shown to be small and that when a big fire rages the flames
may easily reach our shores.
These people are making a mistake. If they had their way
they could lead us into blunders that might prove disastrous.
We want peace and disarmament and we should be actively
leading a world move to make peace and disarmament effective
and sure. But until we do that and bring about security it
would be insane for America to neglect its sea strength. Until
we get a fire department we can count upon it would be folly
to tear the fire extinguisher from the wall and the hose bib
from the kitchen sink.
A Southern Oregon paper expresses the hope of the state
about the 1925 exposition in Portland is that it wont be run like
the Portland 'ball team-
Much to the joy of the farmers the wheat market is taking
on some needed weight with the advent of springtime.
A man named Enoch I. Will has been brought back to Hills
boro on a charge of wife desertion ; you cannot tell much by a
28 YEARS AGO
(front the Dally Kant Oregonlan,
May l, 1J )
Thrr lot lira of know fell Lint nlj:ht
J. P. Mn. .!! ia nor thhtg
ti ln'i j-olfa gcou to be inUulied in
C. A. Johns, Baker attorney, is in
the city today.
Levi Ankeny ia here from Walli
Walla on bualnciw today.
S. A. Lowell and J. K. Lathrup wil!
give the principal talks ml the Memor
ial Day excrcinoa. The program is now
well under way.
V. 8. Dyers in having aonio Improve
nvnts mii ro Jus- residence, pre ic
putting lu iiuu piping for ui water
Take by Force Positions of
Girls Who Gained Footing
There During Late War.
ROME. May 1!). (O. P.) Italian
soldiers who were mure or less mutl
lnted during the war lutely have taken
the law into their own hands and have
sw.'irmecf in thousands into many of
he government ministries, taking pos
session by force of ther places of the
many young women who gained a foot
ing there during the wur, and bo far
have refused to bo displaced.
Newspapers are being flooded with
letters, some few of thrm arguing that
he women clerks have earned the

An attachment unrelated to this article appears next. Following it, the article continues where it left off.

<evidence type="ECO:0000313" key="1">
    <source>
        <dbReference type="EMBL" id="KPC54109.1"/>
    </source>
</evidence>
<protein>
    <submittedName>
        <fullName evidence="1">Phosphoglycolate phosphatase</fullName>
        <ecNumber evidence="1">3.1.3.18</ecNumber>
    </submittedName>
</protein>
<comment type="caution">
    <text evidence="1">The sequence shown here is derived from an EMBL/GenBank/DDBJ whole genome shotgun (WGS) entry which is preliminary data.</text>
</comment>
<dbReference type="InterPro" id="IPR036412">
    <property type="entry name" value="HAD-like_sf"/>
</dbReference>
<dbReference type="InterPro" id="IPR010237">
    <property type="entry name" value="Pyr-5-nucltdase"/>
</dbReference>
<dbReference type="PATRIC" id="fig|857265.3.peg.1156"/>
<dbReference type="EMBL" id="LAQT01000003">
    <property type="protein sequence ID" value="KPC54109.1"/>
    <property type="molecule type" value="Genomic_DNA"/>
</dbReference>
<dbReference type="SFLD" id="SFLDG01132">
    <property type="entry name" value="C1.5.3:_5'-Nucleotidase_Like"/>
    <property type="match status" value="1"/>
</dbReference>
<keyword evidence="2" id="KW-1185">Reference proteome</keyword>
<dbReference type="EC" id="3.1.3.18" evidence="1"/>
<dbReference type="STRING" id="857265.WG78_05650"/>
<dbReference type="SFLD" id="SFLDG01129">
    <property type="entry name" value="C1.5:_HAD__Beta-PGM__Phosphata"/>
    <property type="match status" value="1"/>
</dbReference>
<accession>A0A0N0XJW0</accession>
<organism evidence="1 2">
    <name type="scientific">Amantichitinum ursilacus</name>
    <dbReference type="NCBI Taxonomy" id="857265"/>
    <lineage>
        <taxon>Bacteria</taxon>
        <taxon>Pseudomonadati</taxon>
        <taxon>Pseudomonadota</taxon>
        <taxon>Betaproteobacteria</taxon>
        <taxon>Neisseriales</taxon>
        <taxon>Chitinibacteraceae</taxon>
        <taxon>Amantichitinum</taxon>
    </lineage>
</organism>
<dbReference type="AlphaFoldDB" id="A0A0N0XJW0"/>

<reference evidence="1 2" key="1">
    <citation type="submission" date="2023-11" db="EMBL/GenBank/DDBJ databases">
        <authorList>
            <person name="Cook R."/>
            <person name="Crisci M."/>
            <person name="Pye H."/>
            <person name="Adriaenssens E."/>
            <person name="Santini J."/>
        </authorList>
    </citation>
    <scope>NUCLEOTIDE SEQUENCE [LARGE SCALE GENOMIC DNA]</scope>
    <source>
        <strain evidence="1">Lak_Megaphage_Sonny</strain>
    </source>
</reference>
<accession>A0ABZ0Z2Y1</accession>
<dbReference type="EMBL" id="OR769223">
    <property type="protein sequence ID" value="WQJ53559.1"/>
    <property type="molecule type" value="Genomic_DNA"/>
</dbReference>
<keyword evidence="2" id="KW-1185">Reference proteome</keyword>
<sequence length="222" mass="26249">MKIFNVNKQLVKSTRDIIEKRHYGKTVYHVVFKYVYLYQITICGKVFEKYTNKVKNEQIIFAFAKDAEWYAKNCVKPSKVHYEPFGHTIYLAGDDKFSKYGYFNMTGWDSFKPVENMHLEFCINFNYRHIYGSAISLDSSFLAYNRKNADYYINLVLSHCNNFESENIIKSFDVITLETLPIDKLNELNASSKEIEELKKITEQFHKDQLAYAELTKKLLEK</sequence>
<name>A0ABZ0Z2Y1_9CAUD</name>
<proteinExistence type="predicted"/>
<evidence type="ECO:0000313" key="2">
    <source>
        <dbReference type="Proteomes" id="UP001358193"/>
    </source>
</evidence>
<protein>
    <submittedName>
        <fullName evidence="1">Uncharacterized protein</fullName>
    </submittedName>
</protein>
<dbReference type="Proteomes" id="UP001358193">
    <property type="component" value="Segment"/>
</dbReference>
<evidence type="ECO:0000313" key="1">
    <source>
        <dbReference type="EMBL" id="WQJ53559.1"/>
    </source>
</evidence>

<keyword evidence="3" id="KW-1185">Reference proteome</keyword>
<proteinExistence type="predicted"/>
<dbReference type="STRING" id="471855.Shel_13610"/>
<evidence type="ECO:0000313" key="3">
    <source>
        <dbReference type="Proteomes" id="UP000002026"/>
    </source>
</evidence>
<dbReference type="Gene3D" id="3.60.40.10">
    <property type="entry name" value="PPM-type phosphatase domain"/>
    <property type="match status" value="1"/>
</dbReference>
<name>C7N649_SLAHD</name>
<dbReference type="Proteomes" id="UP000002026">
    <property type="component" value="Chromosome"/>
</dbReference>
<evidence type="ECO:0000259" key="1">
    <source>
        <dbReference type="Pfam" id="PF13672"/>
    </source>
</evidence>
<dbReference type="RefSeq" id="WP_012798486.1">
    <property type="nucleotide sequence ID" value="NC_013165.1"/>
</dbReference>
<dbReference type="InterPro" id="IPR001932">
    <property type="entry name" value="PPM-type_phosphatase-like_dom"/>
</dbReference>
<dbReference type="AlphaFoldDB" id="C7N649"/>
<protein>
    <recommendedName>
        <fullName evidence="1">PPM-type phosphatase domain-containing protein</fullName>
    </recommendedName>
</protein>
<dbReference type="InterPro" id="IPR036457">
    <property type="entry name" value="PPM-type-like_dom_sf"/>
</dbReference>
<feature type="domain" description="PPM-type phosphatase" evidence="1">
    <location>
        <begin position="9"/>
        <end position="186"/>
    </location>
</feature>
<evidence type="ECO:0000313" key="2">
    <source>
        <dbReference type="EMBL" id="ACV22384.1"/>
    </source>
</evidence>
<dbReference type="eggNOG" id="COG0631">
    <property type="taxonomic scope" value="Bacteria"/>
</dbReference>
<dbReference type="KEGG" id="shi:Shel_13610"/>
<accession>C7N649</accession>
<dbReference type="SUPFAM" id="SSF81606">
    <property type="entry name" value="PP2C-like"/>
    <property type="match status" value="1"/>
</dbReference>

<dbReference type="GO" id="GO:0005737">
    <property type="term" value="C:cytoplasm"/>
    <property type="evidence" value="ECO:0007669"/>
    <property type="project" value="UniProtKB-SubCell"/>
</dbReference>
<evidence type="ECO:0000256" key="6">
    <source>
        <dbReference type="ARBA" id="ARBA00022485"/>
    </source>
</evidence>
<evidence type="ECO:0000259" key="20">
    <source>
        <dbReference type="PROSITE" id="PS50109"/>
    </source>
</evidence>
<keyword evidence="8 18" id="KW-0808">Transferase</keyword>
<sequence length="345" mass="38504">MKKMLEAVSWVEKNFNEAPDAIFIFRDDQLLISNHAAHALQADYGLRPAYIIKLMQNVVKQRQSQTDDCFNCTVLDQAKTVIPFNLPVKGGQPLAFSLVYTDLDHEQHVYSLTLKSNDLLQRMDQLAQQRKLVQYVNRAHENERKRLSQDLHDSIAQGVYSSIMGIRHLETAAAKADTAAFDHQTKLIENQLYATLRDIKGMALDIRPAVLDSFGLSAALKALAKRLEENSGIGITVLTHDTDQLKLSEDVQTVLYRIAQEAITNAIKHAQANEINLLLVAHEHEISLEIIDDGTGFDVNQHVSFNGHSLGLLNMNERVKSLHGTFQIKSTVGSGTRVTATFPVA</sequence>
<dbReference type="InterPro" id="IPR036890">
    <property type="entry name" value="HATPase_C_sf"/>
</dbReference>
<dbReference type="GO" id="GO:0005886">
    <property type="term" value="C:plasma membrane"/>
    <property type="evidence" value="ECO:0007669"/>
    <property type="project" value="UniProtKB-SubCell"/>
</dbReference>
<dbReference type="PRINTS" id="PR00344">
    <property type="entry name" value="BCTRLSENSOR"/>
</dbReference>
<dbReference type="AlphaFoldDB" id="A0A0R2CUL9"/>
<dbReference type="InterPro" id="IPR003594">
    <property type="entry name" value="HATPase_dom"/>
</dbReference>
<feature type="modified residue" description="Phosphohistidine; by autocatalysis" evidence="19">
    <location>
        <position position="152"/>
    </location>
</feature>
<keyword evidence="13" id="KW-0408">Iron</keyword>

right to work if they please, and to
ipport themselves, but most of the
riters telling lurid and terrible talcs
of the frivolity of these daughters of
Eve; of the little work they do and
the great amount of time they waste
on flirtations and on their toilettes: of
the alleged subversive effect they
have in well-resulated ministries, and
of many families whose peace is said
to have been undermined by their
dangerous proxmity to staid and re
At any rate It appears that soldiers
who have served their country have
made good their claim to the coveted
positions and, both in Rome and In
many provincial towns the edict has
gone forth that the girls must go.
Italian housekeepers hope that some
will return to the many mistresses who
sigh in vain for assistance in their
households, but doubt whether after
the short hours and Independence of
office life they will take kindly to do.
mestlc service or the long hours of
shop work. .
MEMBER OF HOUSE OF
COMMONS WHO KNIT
SOCKS PASSES AWAY
LONDON", May 19. (A. P.)
The death of J. Oithcart Wason,
member of parliament for the
Orkney and Shetland Islands, re-
moves one of the most original
characters in the house. Jlr.
Wason was "8 years old and
stood six feet six inches In
He developed the curious ha-
bit, some years ago of knitting
socks during slack lime In the'
commons, not actually in the
house but in the tea room or one
of the whips' rooms, while unin-
teresting debates were going on
in the chamber.
He said his original purpose
in learning to knit was-to corn-
mend himself to the women-
folk of Orkney and Shetland
during his electoral enmnaftma.
but he found afterwards that it
was a sootliinir occunntinn for
VICTIM OF ILUCT LOVE
W lvTIIKuFI KLD, Conn.. May 19.
(U P.) The hanging of IClwood 11.
Wade, scheduled fur tonight, will be
the third death to result from a man's
wild infatuation for another's wife.
When the youthful milk wagon driv
er became unduly alternative to the
fair Mrs. Ethel Hutchins Nott in the
summer of 19!0. there was no shadow
of the Impending tragedy. Both prin
cipals apparently lived happily with
their respective families In their homes
In Bridgeport. Mrs. Nott is 3d; Wade
is 23. The latter has two children,
Oertrude 5, niul-lClbert 3, - and Mrs.
Nott had two children, tieorgc 5, and
The first death was that of George
B. Nott, gambler by profession, who
was attacked while sleeping In the at
tic of his homo and later killed in the
struggle. A heavy piece of pipe, a
carving knife and a revolver were
used. The persons who committed
this murder were, according to testl
mony at the trial, Klwood B. Wade
and John il Johnston, who was em
ployed by Wade on the lutter's milk
' PoBte'di Voiles
The second death was that of John
ston's aged mother, who died Febru
ary 28 of a broken heart.
And the end is not yet. When Mrs,
Nott stands trial she will be faced by
Homer S. Cumings, state's attorney
and former chairman of the democrat
ic national committee, and the main
instrument in sending Wudo to the
Johnston, it was believed, may es
cape with a light sentence for his part
in assisting the prosecution in Wade s
trial. This 20-year-old youth was the
first to break down and tell the police
of the murder.
The murder of Nott was carefully
planned, and deliberately end method
ically consummated. None of the
principals with the exception of John
ston, appeared' unduly excited when
committing the deed, testimony at
Wade's trial revealed. A player piano,
with a roll of jazz music on it, was
played to drovn the sounds of the
On Sunday morning, August 29,
George Nott came home after being
out all night, slapped his wife's face.